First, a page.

ABS to introduce a timelier monthly CPI indicator

  • By Zilla Efrat

The Australian Bureau of Statistics (ABS) is planning to launch a new monthly consumer price index (CPI) indicator in October, alongside its regular quarterly CPI release.

Australian statistician Dr David Gruen says the new indicator will provide a timelier guide to inflation in Australia and will be an important tool for policymakers, academics and businesses.

He says the ABS will release an information paper on the new indicator on Tuesday which will outline its design, research findings and monthly data from 2018 to June 2022. Feedback on the paper must be submitted by 13 September 2022.

“The information paper will show how the monthly CPI Indicator can provide an earlier guide to inflation developments, particularly in times of significant change,” says Gruen.

“One important point of distinction with the monthly indicator is that, while it will include prices for all the items in the CPI basket, not all these prices will be updated each month.”

Gruen says the quarterly CPI will continue to be Australia’s key measure of inflation with the new monthly indicator an aide to this, providing quicker insights.

“The monthly CPI Indicator has been made feasible by using new data sources to reduce data collection costs, particularly scanner data and web-scraping techniques to provide high-frequency data at lower cost,” he says.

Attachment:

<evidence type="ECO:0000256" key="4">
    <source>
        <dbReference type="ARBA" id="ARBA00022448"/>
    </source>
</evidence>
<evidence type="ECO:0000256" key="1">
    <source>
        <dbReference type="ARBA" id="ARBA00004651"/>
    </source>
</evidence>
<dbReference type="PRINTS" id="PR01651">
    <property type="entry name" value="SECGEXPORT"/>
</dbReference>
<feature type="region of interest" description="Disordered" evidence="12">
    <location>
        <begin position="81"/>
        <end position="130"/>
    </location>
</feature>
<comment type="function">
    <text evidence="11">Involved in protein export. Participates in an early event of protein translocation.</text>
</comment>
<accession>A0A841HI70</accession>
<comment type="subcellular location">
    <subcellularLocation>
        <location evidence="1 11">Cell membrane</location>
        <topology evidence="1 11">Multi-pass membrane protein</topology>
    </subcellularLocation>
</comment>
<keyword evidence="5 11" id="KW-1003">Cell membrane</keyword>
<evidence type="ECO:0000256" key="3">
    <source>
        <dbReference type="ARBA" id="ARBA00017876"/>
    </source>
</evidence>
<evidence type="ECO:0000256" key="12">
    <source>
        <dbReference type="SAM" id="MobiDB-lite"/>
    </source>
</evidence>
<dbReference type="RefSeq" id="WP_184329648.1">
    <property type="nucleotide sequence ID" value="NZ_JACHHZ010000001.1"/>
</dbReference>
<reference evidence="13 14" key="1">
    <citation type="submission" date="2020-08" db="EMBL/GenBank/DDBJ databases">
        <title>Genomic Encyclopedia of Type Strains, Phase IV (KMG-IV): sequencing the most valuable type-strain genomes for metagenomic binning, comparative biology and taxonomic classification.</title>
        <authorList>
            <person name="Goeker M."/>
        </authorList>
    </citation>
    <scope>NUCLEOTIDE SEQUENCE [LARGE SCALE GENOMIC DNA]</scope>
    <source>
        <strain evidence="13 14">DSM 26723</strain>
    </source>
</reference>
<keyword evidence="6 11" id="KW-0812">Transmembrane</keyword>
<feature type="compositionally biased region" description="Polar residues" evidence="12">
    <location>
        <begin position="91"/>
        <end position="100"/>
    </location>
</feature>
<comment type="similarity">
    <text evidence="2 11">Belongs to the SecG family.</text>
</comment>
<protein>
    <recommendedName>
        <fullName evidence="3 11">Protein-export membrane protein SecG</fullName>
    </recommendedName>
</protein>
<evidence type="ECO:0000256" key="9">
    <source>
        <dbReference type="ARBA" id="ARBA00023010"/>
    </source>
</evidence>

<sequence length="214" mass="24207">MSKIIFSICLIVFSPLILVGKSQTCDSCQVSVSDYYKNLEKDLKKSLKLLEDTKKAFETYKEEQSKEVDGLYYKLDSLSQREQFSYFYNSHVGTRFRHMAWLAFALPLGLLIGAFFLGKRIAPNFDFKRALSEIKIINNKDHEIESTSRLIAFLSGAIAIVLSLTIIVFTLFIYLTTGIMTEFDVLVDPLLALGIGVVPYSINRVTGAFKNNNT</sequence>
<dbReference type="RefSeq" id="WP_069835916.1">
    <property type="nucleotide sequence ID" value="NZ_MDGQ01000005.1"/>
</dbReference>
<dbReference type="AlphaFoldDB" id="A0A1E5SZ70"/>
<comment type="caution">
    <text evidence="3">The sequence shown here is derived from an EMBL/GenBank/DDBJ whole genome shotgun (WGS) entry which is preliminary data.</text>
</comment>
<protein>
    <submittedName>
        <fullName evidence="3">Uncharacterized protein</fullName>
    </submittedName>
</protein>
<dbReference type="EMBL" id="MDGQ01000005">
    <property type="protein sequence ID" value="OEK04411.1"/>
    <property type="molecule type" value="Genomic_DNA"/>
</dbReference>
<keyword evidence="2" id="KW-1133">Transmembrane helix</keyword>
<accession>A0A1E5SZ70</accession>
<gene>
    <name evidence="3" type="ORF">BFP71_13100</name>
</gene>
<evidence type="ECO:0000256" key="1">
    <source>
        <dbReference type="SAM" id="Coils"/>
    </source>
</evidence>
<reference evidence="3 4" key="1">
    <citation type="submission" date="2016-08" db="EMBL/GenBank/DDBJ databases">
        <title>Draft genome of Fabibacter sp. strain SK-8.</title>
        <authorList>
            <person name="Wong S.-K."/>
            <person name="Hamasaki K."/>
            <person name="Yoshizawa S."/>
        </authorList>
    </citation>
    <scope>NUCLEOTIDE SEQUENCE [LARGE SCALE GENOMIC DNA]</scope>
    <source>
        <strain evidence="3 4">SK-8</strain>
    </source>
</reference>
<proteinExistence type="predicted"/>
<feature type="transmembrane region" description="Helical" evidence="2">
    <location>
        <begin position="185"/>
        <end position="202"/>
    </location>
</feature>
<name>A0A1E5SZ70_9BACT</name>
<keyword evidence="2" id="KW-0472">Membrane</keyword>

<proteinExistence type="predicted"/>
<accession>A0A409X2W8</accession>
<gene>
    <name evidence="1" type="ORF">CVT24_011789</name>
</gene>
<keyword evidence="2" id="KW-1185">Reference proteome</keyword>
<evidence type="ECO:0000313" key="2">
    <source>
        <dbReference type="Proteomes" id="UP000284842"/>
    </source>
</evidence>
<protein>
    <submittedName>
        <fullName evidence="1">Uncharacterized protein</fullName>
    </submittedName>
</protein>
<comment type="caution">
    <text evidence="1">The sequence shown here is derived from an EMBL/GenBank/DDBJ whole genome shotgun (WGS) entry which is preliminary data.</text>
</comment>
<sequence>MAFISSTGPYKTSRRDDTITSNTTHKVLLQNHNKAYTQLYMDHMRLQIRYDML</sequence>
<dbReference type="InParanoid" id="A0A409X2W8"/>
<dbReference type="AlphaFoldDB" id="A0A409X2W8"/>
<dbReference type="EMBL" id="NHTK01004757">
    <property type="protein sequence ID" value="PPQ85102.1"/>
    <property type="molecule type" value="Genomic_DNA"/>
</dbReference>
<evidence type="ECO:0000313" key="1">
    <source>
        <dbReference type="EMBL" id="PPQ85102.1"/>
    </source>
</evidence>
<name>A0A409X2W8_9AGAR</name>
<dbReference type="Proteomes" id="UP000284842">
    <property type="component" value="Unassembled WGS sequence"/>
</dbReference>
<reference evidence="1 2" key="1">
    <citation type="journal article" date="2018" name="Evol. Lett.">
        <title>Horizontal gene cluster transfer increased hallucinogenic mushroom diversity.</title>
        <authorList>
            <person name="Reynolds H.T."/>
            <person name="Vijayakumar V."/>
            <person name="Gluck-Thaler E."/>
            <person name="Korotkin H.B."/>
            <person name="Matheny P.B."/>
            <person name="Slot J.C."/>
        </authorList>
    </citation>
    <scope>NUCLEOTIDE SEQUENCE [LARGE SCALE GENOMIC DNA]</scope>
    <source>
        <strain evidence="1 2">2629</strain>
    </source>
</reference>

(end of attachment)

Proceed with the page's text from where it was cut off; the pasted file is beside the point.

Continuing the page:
“The use of new data sources has seen the ABS generate a range of timely new insights across the economy without asking more of Australian businesses and households.”

Professional accounting body CPA Australia has welcomed the ABS’ decision to introduce a new monthly CPI indicator.

CPA Australia's general manager of media and content, Jane Rennie, says CPA Australia raised the alarm in June that Australian governments, businesses and others were reliant on out-of-date inflation data.

“This is due to Australia’s practice of reporting CPI data quarterly, unlike other advanced economies such as the United States, United Kingdom, Europe and Japan,” she says.

“Quarterly CPI reporting puts Australian governments, regulators and businesses at a distinct disadvantage, especially in economically uncertain times like now. Using quarterly CPI data when the majority of the world receives it monthly is like waiting for a letter in the post when neighbours are receiving updates by phone.”

Rennie says a monthly CPI indicator will enable a clearer understanding of the effects of monetary policy, geo-political tensions, supply chain disruptions and local interventions on prices across the Australian economy. “Australia’s economy will benefit as a result,” she says.

“In a high inflation environment, we need our institutions to be agile and innovative. With this announcement, the ABS has demonstrated its willingness to be responsive to the needs of the community and embrace new lower-cost data sources to deliver monthly updates.”